Have you noticed that some version of the plank is used in practically every type of workout, from yoga to CrossFit? Well, there’s a good reason for it. The core exercise engages all your muscles – from your shoulders to glutes – to work together to support your body and give you a rock-hard foundation.
Doing core work will help to make you a better runner, yogi and more, while improving your posture and balance. It also helps to protect you against lower back pain and of course, my personal favourite part about planking is its ability to tone your abs.
Ready to improve your plank game? Take note of the following pointers in order to boost the benefits of this core exercise.
Make sure you’re doing it right
We’ve talked about how a good plank benefits your body, but you should also know that a bad plank might lead to real injury, from a pulled muscle to a sprained back. Holding a proper form for seconds still beats a crappy one for five minutes – check out the video above to see if you’ve been planking correctly!
Do it with a friend
Studies have shown that a little healthy competition might be all you need to power through a plank for a longer time. One particular research divided participants into two groups, and asked both to plank for as long as they could, rest, and continue to hold the position.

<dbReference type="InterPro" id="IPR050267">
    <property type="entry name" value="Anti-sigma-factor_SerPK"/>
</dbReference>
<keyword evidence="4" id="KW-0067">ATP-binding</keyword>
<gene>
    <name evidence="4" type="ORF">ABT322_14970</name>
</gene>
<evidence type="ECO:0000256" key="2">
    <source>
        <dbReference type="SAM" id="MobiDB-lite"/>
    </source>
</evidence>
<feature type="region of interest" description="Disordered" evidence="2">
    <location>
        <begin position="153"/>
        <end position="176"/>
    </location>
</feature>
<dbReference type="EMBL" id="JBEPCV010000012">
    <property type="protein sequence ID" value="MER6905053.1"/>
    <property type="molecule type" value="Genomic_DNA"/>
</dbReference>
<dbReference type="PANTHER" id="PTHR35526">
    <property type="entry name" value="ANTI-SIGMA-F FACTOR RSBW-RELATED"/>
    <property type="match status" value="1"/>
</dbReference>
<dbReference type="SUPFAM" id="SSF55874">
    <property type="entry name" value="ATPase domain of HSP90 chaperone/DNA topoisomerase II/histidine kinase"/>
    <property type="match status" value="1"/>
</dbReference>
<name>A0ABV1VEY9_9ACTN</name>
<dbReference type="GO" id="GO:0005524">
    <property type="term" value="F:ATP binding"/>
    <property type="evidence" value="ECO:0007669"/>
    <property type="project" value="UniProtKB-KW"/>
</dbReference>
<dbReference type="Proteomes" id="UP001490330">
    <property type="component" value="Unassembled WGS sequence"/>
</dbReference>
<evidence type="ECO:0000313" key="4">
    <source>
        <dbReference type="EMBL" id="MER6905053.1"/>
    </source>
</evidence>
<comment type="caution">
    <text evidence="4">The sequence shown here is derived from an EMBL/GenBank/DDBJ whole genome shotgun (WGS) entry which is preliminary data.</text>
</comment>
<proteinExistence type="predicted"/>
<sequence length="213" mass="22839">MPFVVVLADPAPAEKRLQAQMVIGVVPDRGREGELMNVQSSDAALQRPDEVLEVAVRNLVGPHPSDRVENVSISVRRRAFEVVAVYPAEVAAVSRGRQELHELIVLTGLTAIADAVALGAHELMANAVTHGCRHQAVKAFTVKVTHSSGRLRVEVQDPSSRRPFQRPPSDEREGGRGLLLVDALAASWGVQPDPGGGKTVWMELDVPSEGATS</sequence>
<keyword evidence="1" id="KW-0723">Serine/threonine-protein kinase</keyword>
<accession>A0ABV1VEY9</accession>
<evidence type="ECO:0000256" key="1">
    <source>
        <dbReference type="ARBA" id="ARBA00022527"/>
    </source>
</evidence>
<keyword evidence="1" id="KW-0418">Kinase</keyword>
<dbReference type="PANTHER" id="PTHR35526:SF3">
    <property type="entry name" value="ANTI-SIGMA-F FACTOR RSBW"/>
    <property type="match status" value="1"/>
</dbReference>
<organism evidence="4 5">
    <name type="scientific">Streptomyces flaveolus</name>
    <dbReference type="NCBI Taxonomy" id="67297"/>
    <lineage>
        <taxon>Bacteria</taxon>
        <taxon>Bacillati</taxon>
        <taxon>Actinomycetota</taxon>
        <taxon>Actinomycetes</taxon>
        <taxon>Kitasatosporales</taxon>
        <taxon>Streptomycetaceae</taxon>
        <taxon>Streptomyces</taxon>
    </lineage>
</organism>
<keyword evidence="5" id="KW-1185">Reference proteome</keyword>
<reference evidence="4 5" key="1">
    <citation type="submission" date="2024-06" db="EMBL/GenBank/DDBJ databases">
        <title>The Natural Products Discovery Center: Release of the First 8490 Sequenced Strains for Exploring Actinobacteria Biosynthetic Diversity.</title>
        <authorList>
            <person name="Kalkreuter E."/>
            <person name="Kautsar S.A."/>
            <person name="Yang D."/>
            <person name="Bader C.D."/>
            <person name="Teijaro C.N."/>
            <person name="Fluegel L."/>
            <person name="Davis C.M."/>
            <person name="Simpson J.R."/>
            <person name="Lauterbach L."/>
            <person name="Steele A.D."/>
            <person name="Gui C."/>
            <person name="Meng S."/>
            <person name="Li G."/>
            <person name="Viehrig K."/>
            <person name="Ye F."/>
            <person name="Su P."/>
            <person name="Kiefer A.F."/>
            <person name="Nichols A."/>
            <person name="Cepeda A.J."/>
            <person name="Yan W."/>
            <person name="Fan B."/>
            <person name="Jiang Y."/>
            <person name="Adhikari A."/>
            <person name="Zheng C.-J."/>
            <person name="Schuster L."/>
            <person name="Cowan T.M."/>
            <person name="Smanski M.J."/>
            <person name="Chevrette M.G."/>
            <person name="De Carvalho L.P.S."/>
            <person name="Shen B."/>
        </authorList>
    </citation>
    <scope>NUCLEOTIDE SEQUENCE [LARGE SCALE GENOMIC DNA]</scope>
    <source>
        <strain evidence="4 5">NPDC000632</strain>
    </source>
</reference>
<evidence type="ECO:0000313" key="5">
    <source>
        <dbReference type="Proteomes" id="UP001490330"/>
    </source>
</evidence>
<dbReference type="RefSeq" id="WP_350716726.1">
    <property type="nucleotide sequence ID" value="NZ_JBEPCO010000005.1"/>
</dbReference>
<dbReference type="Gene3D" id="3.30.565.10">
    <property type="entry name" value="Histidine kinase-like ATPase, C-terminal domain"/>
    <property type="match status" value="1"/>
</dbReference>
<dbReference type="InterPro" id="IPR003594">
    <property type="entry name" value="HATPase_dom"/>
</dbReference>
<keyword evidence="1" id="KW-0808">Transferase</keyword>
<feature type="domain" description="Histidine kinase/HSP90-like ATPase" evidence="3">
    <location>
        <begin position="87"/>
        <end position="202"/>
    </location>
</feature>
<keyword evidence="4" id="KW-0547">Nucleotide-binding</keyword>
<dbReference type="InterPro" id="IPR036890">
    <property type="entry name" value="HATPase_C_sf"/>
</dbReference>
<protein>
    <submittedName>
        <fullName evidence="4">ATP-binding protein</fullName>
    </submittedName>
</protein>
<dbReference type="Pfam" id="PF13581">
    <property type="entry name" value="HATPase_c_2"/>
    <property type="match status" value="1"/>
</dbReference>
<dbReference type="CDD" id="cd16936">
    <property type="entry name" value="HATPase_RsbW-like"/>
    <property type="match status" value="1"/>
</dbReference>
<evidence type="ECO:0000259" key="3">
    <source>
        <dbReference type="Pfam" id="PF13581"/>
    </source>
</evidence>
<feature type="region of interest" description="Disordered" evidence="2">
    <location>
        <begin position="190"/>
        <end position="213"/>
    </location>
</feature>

One group proceeded without interruption, while the other group was told during their rest that 80 percent of people with similar strength held their second plank for 20 more seconds that the first.
In the end, the research showed that the group that knew about their peers’ performance increased the second plank’s hold time by 5 percent, while the uninterrupted group dropped their second plank’s hold time by 18 percent.
If you’re trying to increase your plank time, it might be worthwhile working out with a friend to power through those last few seconds with more motivation!
Try some plank variations
If you’re able to hold your plank for a full minute, you’re ready to try new variations. Increase the intensity of your core workout by removing one base of support – such as raising one arm or leg out in the air – before holding your pose. Or, try side planks – which may be tough at first if you’re not used to using the muscles along the side of your body, but definitely worth the intensity!